Rocket League’s game modes are as pared down yet essential as its controls. You can duel with another player in one-on-one matches or play team games with up to four players per side. The complexity and intensity ramps up as you add players, and larger games demand more thought and effort behind each point scored. You can set up bot matches to try any of the games modes, but you’ll actually learn almost nothing about winning that way. This option is really only good for practicing up on basic skills.
This is not to say that Rocket League’s bots are terrible. They’re efficient and capable, and they tend to dominate in an annoying way if a human player drops out of an online match. The bots are rarely confused about what’s going on, nor do they ever completely bungle their shots, whereas human players can be found out of position, suffering from communication issues or messing up their own teammates’ shots.
That near-perfection is why playing against bots never really feels like the real thing. Again, banking on the errors of the other team can be just as helpful as betting on your own competence. Bots are machines, and they act like it.
playing against bots never really feels like the real thing
Rocket League’s combination of skill-based gameplay, the chaos of live competition and the internally consistent physics creates a game that’s almost overwhelming emotionally. My muscles tensed with every close shot. It was hard to keep from shouting in joy when a shot went in, especially as each goal is celebrated with an in-game explosion that knocks all nearby cars into the air.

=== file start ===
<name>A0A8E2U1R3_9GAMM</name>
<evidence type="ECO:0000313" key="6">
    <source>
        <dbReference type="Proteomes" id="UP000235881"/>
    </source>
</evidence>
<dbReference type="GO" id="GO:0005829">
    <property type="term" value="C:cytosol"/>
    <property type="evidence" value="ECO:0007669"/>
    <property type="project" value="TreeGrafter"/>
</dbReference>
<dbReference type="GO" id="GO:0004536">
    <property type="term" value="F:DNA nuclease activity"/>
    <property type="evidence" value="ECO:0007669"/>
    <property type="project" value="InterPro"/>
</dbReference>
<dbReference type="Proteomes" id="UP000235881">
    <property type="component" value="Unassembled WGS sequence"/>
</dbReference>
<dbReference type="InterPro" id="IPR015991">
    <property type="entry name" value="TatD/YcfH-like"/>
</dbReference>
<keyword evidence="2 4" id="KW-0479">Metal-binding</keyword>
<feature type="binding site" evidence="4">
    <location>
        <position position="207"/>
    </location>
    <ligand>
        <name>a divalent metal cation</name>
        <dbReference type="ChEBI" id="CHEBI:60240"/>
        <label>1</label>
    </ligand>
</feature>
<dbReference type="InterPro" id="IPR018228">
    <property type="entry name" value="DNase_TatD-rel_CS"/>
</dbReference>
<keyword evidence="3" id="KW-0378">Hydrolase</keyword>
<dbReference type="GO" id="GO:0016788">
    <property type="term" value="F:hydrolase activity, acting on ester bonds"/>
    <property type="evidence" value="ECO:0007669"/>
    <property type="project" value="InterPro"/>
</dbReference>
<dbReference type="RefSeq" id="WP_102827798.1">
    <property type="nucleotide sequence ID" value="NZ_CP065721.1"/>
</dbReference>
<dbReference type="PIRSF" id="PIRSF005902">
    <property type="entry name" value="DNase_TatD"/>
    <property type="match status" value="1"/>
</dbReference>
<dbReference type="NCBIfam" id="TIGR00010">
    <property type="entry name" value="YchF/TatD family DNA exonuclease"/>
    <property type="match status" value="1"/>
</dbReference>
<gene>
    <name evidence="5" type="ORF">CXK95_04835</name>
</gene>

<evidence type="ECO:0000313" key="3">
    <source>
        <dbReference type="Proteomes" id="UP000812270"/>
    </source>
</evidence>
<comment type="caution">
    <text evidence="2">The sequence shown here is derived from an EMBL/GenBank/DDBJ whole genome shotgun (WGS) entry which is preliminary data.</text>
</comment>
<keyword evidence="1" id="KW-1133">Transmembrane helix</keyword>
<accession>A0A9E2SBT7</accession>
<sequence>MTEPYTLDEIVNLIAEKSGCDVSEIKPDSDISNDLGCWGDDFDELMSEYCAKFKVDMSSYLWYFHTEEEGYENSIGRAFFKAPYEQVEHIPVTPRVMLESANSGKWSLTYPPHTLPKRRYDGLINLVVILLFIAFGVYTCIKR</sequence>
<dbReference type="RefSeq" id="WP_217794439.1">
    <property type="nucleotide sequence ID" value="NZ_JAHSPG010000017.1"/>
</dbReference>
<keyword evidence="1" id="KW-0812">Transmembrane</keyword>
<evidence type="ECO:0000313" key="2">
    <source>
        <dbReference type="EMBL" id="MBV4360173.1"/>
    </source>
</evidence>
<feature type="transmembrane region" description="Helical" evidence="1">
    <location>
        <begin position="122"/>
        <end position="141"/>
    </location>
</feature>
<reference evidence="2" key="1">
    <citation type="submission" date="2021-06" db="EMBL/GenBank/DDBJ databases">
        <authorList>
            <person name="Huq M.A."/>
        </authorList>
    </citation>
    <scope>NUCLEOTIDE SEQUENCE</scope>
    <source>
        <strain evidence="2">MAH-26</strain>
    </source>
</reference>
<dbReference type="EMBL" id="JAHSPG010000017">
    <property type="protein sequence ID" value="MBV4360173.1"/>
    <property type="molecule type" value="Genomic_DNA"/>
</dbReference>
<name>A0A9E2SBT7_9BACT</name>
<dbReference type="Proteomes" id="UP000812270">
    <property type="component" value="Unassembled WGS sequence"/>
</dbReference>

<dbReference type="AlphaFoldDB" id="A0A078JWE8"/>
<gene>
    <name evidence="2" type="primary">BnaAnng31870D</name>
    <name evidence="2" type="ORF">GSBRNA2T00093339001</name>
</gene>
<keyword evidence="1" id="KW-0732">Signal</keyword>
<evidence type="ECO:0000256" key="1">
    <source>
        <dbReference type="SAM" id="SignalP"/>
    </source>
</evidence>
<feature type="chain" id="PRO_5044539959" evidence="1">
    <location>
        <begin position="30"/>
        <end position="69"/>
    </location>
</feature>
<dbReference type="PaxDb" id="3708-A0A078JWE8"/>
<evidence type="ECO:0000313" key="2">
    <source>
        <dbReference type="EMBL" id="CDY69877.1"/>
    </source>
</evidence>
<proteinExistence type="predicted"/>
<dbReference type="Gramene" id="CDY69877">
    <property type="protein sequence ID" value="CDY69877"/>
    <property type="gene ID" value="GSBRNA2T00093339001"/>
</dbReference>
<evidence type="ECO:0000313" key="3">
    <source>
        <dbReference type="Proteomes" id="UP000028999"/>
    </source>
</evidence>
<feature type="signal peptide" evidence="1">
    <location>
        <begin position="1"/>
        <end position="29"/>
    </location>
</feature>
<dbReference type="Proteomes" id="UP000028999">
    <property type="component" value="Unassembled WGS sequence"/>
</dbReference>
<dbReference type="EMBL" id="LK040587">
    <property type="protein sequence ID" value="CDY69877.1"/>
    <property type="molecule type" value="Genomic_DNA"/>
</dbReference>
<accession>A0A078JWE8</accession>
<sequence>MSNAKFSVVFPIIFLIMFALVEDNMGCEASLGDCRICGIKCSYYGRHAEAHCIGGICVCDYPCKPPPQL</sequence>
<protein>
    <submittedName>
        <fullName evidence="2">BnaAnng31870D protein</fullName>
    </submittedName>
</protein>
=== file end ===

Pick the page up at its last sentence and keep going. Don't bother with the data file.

Rocket League is a joyful game that’s fun to play when you’re starting, fun to learn and even more enjoyable once you begin to build the abilities necessary to dominate a match. I learned how to double-jump at just the right moment to send the ball flying toward the goal. I figured out the precise way to land on my wheels after being knocked into the air. I discovered how to send my car careening up the arena wall to allow it to jump at the ball horizontally.
Rocket League is so easy to pick up it's hard to put down
Within a few hours of playing Rocket League, I had amassed plenty of “holy shit, did you see that?!” moments, both accidental and intentional. It’s easy to see why the game’s popularity has spread like wildfire despite little to no pre-release buzz. It’s easy to pick up, nearly impossible to put down, and tuned to perfection. All the fat, all the bullshit that may have overcomplicated the game’s design has been sliced off, and what’s left is a pure, thrilling competitive experience.
Rocket League was reviewed for PlayStation 4 via a PlayStation Plus download. The PC version was reviewed with a Steam press account. You can find additional information about Polygon's ethics policy here.About Polygon's Reviews